Almost Forever (Written During Early Twenties) (Bay State College)
A Mosaic of My Mind (Written at Age 24) (Beginning Emerson College)

A Tale of Two Cities, 2005 By Jasen Sousa

A Tale of Two Cities, 2005


In one city houses are surrounded
by white picket fences
with flowers growing freely on their lawn,
illustrate a picture of a perfect community
and this city would be drawn.
Freshly painted houses never chip,
nothing in this community could be tainted.
Doors stay unlocked
without bars on the windows,
if you get chilly all you have to do is turn up the heat
every time the cold wind blows.
People go to work everyday
accomplishing their goals,
they go home and eat delicious dinners
and always have extra butter
to spread on their rolls.
In one city people are selfish
and only watch out for their own backs,
but today they’re going to take a trip
and see how people
live on the other side of the tracks.

Houses are falling apart,
people’s sidewalks and lawns
are filled with litter.
Look around someone’s house in this city
and it won’t be too long
before you spot a tiny little critter.
Paint has been peeling
off houses for years,
drenched by acid rain
from troublesome tears.
People peek out of their blinds
to catch a glimpse of the sun,
parents don’t let their children go out after dark


because every kid on these streets
either has a knife or a gun.
People stay in bed
because their desire is dead,
they only get up and go to work
to make sure their family is fed.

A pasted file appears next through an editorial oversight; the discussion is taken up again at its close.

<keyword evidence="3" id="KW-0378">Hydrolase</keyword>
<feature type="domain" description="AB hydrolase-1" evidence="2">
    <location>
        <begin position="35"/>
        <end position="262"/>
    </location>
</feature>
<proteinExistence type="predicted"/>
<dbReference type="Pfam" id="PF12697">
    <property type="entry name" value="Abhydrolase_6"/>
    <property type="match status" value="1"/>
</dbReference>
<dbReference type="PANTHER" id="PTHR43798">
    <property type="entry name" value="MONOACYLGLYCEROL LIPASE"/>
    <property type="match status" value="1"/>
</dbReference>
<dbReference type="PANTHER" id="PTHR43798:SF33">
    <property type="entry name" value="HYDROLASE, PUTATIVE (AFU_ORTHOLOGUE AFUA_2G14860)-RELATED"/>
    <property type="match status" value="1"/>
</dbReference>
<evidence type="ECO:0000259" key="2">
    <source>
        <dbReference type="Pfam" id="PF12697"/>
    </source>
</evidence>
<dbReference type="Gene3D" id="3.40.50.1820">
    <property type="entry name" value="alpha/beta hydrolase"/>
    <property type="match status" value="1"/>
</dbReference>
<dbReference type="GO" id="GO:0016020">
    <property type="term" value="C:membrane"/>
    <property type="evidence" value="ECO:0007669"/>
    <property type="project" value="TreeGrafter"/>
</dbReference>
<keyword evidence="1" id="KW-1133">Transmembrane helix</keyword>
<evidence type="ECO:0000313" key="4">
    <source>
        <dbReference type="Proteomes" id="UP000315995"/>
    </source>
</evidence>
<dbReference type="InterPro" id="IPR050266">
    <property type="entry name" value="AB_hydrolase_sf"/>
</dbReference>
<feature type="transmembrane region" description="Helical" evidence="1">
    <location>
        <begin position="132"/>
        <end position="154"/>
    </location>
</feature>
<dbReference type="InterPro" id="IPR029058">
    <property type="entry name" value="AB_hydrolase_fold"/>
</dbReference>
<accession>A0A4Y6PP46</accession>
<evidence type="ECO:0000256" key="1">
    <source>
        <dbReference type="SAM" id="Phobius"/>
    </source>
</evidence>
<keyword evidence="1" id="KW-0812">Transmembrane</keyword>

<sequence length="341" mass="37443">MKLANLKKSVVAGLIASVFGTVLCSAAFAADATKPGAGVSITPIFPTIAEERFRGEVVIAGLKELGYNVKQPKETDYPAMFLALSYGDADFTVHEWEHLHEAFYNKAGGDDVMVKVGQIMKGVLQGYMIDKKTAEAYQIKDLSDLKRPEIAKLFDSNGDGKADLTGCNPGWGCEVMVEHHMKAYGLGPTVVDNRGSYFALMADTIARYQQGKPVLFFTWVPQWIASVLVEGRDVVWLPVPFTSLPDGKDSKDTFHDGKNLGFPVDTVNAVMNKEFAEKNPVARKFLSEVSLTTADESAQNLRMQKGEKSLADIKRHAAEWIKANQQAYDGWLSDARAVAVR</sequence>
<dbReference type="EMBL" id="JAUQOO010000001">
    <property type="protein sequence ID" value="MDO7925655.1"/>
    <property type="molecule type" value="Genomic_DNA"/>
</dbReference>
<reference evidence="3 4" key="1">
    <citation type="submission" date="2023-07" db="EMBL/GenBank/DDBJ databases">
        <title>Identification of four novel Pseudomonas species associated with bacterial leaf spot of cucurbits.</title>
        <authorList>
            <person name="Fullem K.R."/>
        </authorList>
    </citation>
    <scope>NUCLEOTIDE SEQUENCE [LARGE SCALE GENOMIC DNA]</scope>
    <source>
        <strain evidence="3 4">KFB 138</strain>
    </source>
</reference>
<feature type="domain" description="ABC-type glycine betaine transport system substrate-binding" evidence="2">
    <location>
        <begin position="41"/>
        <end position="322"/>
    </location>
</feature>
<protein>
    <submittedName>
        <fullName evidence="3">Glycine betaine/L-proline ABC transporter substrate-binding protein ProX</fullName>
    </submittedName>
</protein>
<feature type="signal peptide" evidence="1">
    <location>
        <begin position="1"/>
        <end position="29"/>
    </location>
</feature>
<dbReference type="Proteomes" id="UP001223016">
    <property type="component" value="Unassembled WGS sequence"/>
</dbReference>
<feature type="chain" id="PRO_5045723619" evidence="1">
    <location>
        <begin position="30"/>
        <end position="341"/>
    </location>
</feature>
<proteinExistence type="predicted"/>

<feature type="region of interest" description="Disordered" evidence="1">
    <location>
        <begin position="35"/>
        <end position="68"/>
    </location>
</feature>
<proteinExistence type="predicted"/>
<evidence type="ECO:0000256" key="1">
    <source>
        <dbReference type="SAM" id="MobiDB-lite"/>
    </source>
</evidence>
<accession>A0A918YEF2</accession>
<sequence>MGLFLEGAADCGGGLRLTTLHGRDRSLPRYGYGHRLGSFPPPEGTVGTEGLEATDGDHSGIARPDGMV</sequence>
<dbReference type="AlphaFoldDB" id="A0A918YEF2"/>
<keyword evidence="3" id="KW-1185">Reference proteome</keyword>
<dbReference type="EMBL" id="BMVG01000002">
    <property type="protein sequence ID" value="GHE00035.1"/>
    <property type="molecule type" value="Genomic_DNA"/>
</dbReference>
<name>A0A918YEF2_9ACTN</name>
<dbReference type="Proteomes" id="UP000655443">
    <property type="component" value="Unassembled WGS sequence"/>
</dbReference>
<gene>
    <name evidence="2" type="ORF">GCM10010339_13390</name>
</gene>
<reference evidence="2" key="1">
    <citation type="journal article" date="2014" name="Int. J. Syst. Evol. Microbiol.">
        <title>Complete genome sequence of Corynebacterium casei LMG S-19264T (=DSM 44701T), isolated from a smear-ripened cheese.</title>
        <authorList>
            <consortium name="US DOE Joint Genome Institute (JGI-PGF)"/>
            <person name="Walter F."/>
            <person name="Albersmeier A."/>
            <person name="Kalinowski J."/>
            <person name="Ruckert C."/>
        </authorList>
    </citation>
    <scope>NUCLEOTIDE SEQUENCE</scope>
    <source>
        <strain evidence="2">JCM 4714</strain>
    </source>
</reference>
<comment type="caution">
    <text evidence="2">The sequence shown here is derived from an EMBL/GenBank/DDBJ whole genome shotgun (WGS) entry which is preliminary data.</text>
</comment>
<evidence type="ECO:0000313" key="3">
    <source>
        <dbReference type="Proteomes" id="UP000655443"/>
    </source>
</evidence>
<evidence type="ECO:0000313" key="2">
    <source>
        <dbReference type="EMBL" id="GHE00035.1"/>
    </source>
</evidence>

People get jealous
and crimes are committed,
the hearts that beat in this community are filled with hate
and it will never change unless
their spirits are lifted.
People from this city
have a harder time trying to make it because
the world believes
anything that grows here could not be gifted.

This is a tale of two cities
which takes place in the year 2005.
In one city people leave their house and live,
in the other city people leave their house
and hope to survive.



Taken From
Selected Poems of Jasen Sousa
17-24
©
Comprised of works from:
Life, Weather (First Collection of Poems Written At Age 17) (Not In College)
A Thought and A Tear for Every Day of The Year: A Poetic Diary (Written Between ages 18-19) (Stint at Suffolk University)
Close Your Eyes and Dream With Me (Written During Early Twenties) (Bay State College)
Almost Forever (Written During Early Twenties) (Bay State College)
A Mosaic of My Mind (Written at Age 24) (Beginning Emerson College)

A Boy and His Ball By Jasen Sousa

A Boy and His Ball


A boy shoots his ball
long after everyone has went home, until no one else is around.
A boy bounces his ball
from when the sun goes up, until the sun goes down.

A boy cradles his ball
in his arms like a newborn.
The last thing he thinks about before bed,
the first thing he sees when he wakes up in the morning.